How important is data analysis for airlines during COVID-19?


During the third episode (Plan Recovery) of the International Air Transport Association (IATA) webinar, different guests (CEOs, Directors and Experts of companies related to aviation) participated talking about different recovery plans and discussed about the relevance of data analysis for airlines in the worst period in the history for aviation.

Observing these slides, the Global GDP will reach the 2019 level during 2021 but the Global RPKs (Revenue passenger kilometres) will reach the 2019 level only in early 2023. Clearly air traffic will have a slower recovery than most of economy as Brian Pierce[1] commented. This is strictly correlated to the Governments will because the resume of domestic flights will be the first move for recovery from countries and after that borders will be opened. A direct comparison of Domestic RPKs and International RPKs let us know better the prediction about recovery in the next years.

Obviously, the lowest point has been reached this year for both indicators but the domestic one will recover first as written before.

We can demonstrate that by watching at this chart in which the average trip length reached in 2019 will be recovered very slowly in 2025. During the first months immediately after lockdown measures, people might be more confident flying near “home” instead of flying across different continents or even States.

From the perspective of one of the largest airlines in the world, we should look at the way by which they are going to act. Frederik van Essen[2] shows five possible demand scenarios for recovery after the COVID-19 outbreak. The highest likelihood is the “Prolonged U-shape” (third from left). This means that the return to 2019 level will come in 24 months (prediction) while Governments discourage travels abroad and borders would be reopened slowly. As the chart shows, the Prolonged U-shape represents the most gradual recover instead of other scenarios which predict fast recover (6 months for the V-shape for instance). A slow recover, in contrast, involves a “major” reduction in revenues in a range of $325B-$400B in 2020 and $25B-$75B in 2021 compared to the other scenarios as the table below reports.

For an airline, there are two key questions:

  1. What will be the duration of crisis?
  2. What will be the shape of recovery?

For both questions, the key indicators to track are COVID-19 development and – consequently – predictions about when travel restrictions between countries will be lifted.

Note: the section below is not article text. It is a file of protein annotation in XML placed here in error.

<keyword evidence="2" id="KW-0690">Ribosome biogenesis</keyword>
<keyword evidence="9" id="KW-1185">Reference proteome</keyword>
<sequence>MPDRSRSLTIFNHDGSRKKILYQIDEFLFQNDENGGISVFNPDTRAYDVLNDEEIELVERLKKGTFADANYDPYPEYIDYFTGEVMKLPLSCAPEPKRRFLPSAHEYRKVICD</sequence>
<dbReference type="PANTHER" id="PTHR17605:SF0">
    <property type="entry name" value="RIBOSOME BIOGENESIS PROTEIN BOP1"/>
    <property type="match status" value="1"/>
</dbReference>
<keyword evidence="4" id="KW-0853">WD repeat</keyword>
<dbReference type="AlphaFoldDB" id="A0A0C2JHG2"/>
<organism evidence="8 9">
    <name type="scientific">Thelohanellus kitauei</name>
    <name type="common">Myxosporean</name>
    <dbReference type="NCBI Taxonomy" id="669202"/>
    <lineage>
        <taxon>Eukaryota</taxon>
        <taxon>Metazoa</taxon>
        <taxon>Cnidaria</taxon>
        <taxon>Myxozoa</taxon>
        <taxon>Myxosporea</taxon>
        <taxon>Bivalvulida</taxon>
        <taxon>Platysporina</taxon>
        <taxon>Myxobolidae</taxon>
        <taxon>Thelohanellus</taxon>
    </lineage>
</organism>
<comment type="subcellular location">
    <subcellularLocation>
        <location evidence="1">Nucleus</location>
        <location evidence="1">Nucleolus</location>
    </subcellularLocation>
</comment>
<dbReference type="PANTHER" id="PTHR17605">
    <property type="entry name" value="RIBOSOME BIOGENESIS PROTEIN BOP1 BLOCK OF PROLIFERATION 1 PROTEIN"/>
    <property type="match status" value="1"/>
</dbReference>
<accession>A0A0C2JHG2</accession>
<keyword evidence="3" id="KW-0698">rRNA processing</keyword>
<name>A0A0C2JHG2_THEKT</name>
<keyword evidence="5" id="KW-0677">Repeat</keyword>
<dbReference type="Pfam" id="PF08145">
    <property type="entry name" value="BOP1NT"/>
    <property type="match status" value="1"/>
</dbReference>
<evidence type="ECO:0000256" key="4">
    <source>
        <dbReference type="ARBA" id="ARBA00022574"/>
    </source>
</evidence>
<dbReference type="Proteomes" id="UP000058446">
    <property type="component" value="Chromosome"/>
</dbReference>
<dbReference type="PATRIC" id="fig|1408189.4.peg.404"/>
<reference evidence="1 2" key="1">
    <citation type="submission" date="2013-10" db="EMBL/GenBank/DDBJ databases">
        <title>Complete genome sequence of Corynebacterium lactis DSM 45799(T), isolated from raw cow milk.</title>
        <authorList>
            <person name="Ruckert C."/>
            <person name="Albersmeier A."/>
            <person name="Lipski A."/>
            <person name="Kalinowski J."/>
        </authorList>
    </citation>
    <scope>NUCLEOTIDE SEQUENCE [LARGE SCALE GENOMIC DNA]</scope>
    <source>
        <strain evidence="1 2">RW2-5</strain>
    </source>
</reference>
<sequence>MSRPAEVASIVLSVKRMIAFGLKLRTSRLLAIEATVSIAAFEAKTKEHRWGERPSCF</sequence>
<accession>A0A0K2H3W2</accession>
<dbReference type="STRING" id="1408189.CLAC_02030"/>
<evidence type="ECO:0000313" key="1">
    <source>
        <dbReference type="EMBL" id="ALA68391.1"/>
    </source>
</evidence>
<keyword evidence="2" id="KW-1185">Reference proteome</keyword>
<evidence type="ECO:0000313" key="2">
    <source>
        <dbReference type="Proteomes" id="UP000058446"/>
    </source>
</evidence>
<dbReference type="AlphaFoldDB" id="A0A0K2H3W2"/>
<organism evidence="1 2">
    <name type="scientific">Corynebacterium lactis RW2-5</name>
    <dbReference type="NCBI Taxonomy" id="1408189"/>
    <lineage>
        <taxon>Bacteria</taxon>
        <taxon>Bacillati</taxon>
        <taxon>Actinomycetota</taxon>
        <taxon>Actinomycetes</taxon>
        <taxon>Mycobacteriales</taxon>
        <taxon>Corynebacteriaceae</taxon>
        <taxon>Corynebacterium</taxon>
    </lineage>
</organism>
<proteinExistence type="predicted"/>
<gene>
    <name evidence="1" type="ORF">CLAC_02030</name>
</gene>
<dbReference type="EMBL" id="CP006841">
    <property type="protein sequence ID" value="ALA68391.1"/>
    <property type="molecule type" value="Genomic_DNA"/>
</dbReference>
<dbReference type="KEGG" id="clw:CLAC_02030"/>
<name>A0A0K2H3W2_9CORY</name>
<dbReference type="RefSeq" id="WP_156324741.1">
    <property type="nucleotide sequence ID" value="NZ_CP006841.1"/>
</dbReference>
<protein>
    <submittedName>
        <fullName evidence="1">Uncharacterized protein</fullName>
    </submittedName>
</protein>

Collecting data will be one of the key for the recovery since airlines have to reset and resize network and fleet by looking at expected demand recovery and different market scenarios besides optimizing for free cash flows or profit since liquidity lack represents the most common problem that airlines are struggling with during this crisis. For this reason, airlines now must rely – more than ever – on data. These are usually collected by companies (e.g. OAG, Infare, ForwardKeys, etc.) to know customer preferences in order to track demand rebound and to plan recovery (at least in the short term) building a solid and efficient structure of schedule.

Nina Wittkamp[3] summarizes a selection of leading indicator for air travel demand rebound as recovery scorecard with an overview of leading indicators, demand and capacity trends, sentiment and Web Analytics dashboard to know travel interests (using Google search trends as a proxy), searches and bookings by country and their corresponding trends and air travel capacity compared to current air travel demand and supply.

In the short term, the number of cancellations of cross-borders flights is high as we can see from the second chart in the following slide “Air Travel Ticketing Trends”. The line sharply falls starting from the end of March being constant until now observing a slow increase during these last days. In the third chart, “Outlook by travel date”, we can find a confirmation of the data written in first paragraph: domestic flights have a “preferred” outlook than continental and intercontinental flights for the next months to come. August represents better this situation in which there are zero searches and ticketings for abroad travels.

[1] Chief Economist at IATA

[2] Commercial Director, Digital Operation, KLM

[3] Expert Associate Partner, McKinsey & Company

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